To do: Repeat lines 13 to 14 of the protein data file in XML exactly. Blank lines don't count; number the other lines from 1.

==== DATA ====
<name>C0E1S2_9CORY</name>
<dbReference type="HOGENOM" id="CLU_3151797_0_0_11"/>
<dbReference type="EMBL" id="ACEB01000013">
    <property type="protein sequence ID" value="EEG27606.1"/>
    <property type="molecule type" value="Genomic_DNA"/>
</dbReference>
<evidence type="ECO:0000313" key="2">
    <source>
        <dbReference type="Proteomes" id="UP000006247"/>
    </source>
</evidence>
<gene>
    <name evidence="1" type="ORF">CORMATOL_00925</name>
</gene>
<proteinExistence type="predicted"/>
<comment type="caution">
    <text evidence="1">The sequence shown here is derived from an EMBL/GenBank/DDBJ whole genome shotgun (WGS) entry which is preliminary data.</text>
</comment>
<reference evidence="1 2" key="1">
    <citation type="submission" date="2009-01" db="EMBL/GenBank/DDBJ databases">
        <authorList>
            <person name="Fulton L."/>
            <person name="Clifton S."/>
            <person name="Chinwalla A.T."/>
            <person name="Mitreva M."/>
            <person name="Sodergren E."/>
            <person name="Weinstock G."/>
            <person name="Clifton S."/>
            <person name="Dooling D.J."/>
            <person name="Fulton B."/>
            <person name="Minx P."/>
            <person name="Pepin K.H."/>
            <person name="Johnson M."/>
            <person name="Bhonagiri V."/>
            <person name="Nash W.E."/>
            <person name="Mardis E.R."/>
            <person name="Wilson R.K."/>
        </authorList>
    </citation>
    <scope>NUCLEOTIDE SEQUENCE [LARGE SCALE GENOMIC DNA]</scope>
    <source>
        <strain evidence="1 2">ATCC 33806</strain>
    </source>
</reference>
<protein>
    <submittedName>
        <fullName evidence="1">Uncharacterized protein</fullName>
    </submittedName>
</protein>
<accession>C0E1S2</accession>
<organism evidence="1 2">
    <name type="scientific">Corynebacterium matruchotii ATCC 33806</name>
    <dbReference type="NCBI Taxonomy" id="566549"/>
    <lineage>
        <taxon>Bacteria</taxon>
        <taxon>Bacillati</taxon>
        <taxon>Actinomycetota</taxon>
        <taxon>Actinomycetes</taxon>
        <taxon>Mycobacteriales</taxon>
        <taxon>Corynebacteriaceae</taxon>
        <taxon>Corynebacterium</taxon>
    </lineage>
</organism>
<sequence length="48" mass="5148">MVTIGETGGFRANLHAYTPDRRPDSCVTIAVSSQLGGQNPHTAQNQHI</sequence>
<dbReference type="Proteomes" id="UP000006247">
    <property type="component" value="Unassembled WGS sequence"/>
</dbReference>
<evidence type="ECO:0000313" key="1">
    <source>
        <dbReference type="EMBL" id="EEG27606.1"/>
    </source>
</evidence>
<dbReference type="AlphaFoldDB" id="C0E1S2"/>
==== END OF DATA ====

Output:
    <name evidence="1" type="ORF">CORMATOL_00925</name>
</gene>